Lathe Operations: Facing

Image
Facing Operations Facing is the process of removing metal from the end of a workpiece to produce a flat surface. Most often, the workpiece is cylindrical, but using a 4-jaw chuck you can face rectangular or odd-shaped work to form cubes and other non-cylindrical shapes.

When a lathe cutting tool removes metal it applies considerable tangential (i.e. lateral or sideways) force to the workpiece. To safely perform a facing operation the end of the workpiece must be positioned close to the jaws of the chuck. The workpiece should not extend more than 2-3 times its diameter from the chuck jaws unless a steady rest is used to support the free end. Cutting Speeds

If you read many books on machining you will find a lot of information about the correct cutting speed for the movement of the cutting tool in relation to the workpiece. You must consider the rotational speed of the workpiece and the movement of the tool relative to the workpiece. Basically, the softer the metal the faster the cutting. D…

If on-site slump test fails, should engineers allow the contractor to continue the concreting works?

This is a very classical question raised by many graduate engineers. In fact, there are two schools of thought regarding this issue.


The first school of thought is rather straightforward: the contractor fails to comply with contractual requirements and therefore as per G. C. C. Clause 54 (2)(c) the engineer could order suspension of the Works. Under the conditions of G. C. C. Clause 54(2)(a) - (d), the contractor is not entitled to any claims of cost which is the main concern for most engineers. This is the contractual power given to the Engineer in case of any failure in tests required by the contract, even though some engineers argue that slump tests are not as important as other tests like compression test.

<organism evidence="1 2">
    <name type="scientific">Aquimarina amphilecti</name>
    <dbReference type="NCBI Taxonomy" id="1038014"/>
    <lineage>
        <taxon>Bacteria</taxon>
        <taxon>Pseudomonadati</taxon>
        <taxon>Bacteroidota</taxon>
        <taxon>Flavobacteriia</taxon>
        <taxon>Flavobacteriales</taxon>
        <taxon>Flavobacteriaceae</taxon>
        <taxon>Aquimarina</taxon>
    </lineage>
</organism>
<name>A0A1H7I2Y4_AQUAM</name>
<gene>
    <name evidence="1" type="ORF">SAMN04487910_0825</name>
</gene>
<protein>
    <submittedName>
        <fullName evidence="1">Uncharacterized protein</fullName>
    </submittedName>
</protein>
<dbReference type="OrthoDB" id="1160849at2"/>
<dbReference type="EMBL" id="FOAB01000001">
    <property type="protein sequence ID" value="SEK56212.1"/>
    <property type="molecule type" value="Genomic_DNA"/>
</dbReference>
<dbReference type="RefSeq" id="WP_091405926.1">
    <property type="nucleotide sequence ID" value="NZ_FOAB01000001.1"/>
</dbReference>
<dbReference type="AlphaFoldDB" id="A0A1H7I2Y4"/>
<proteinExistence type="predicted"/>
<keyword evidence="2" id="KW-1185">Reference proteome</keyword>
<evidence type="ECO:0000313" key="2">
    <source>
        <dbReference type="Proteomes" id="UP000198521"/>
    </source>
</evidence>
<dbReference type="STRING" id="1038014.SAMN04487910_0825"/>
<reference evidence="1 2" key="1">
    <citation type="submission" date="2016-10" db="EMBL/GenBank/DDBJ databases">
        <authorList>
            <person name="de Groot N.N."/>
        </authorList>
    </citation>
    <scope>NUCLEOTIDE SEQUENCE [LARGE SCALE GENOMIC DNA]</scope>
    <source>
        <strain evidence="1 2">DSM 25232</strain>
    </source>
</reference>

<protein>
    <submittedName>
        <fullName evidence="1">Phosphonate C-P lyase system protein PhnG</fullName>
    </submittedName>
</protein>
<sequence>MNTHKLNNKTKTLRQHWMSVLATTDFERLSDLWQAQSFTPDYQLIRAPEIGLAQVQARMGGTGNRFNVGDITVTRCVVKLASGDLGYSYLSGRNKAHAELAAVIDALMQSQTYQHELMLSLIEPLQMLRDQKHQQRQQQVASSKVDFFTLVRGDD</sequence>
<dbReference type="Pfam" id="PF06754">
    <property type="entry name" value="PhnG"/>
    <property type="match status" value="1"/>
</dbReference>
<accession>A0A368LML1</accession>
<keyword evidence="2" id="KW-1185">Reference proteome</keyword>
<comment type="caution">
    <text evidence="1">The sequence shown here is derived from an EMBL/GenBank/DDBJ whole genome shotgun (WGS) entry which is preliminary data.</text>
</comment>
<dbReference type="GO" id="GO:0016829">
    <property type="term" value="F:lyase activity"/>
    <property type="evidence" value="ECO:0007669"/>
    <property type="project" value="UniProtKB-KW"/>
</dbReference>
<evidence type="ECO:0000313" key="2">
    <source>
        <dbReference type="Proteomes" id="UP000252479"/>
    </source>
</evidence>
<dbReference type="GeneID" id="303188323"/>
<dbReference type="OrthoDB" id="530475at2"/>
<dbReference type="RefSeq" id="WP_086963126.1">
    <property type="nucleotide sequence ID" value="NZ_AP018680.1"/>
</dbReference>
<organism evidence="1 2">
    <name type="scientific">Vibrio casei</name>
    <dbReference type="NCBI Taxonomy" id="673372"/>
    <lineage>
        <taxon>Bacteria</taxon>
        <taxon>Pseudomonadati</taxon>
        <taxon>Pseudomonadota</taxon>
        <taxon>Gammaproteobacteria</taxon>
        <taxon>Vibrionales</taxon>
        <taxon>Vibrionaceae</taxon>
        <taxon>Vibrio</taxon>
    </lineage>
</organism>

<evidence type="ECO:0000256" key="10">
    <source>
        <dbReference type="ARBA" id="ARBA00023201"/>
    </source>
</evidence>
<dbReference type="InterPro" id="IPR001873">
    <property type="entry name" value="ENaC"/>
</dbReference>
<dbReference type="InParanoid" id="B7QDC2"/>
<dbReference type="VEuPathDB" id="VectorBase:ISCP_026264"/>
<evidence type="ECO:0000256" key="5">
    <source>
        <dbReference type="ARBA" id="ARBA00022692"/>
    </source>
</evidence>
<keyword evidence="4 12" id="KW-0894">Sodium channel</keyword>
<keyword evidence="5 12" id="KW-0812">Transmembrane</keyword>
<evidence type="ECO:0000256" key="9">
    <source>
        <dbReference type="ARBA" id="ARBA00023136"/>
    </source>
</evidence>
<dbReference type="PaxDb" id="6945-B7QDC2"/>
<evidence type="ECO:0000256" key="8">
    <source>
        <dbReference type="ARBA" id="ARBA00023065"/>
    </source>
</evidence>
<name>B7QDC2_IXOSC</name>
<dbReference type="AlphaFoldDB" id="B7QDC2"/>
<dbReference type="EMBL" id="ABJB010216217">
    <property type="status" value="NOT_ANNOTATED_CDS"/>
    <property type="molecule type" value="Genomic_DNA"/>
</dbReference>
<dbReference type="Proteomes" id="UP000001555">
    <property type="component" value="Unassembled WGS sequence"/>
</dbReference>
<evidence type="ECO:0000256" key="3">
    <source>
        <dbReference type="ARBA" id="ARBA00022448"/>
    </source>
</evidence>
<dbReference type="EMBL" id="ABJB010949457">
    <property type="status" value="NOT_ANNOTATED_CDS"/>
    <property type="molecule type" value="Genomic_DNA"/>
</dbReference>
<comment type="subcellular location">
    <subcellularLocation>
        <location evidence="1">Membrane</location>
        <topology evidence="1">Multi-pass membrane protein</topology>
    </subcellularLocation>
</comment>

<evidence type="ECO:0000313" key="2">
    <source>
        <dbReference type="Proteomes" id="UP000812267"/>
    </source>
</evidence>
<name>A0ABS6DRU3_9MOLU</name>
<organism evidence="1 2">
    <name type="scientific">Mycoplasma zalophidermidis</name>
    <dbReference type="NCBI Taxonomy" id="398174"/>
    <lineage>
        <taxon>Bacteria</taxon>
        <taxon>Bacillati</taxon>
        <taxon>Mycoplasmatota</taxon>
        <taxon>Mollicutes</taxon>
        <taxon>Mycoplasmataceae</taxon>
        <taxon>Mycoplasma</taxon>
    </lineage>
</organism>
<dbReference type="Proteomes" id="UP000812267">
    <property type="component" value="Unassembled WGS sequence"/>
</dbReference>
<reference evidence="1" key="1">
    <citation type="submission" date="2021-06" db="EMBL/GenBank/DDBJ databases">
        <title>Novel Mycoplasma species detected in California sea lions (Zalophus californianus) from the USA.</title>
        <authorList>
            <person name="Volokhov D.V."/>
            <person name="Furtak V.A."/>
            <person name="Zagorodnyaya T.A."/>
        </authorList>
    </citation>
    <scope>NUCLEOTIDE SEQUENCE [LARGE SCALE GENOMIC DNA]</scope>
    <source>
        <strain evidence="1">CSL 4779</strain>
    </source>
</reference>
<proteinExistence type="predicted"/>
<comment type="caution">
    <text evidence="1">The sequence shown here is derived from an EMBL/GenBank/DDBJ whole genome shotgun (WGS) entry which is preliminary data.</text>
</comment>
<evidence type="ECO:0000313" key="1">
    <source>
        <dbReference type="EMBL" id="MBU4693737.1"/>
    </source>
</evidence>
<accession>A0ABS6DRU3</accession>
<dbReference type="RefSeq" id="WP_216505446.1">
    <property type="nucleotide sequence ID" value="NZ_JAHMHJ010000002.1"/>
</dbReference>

The second school of thought is to let the contractor to continue their concreting works and later on request the contractor to prove that the finished works comply with other contractual requirements e.g. compression test. This is based upon the belief that workability is mainly required to achieve design concrete compression strength. In case the compression test also fails, the contractor should demolish and reconstruct the works accordingly. In fact, this is a rather passive way of treating construction works and is not recommended because of the following reasons:


(i) Workability of freshly placed concrete is related not only to strength but also to durability of concrete. Even if the future compression test passes, failing in slump test indicates that it may have adverse impact to durability of completed concrete structures.


(ii) In case the compression test fails, the contractor has to deploy extra time and resources to remove the work and reconstruct them once again and this slows down the progress of works significantly. Hence, in view of such likely probability of occurrence, why shouldn't the Engineer exercise his power to stop the contractor and save these extra time and cost?


㯛瞄؀蠀湉潦›潄畣敭瑮挠湯整瑮氠潯獫氠歩⁥呈䱍倠潲牰敩慴祲਍潎眠牡楮杮⁳牯攠牲牯⁳敷敲映畯摮മഊ䤊普㩯䐠捯浵湥⁴潣瑮湥⁴潬歯⁳楬敫䠠䵔⁌牐灯楲瑥牡൹上慷湲湩獧漠⁲牥潲獲眠牥⁥潦湵⹤਍਍湉潦›潄畣敭瑮挠湯整瑮氠潯獫氠歩⁥呈䱍倠潲牰敩慴祲਍潎眠牡楮杮⁳牯攠牲牯⁳敷敲映畯摮മഊ䤊普㩯䐠捯浵湥⁴潣瑮湥⁴潬歯⁳楬敫䠠䵔⁌牐灯楲瑥牡൹上慷湲湩獧漠⁲牥潲獲眠牥⁥潦湵⹤਍਍湉潦›潄畣敭瑮挠湯整瑮氠潯獫氠歩⁥呈䱍倠潲牰敩慴祲਍潎眠牡楮杮⁳牯攠牲牯⁳敷敲映畯摮മഊ䤊普㩯䐠捯浵湥⁴潣瑮湥⁴潬歯⁳楬敫䠠䵔⁌牐灯楲瑥牡൹上慷湲湩獧漠⁲牥潲獲眠牥⁥潦湵⹤਍਍湉潦›潄畣敭瑮挠湯整瑮氠潯獫氠歩⁥呈䱍倠潲牰敩慴祲਍潎眠牡楮杮⁳牯攠牲牯⁳敷敲映畯摮മഊ䤊普㩯䐠捯浵湥⁴潣瑮湥⁴潬歯⁳楬敫䠠䵔⁌牐灯楲瑥牡൹上慷湲湩獧漠⁲牥潲獲眠牥⁥潦湵⹤਍਍湉潦›潄畣敭瑮挠湯整瑮氠潯獫氠歩⁥呈䱍倠潲牰敩慴祲਍潎眠牡楮杮⁳牯攠牲牯⁳敷敲映畯摮മഊ

Comments

Popular posts from this blog

Lathe Operations: Step Turning

Lathe Operations: Plain Turning

What Is Capstan Lathe Machine?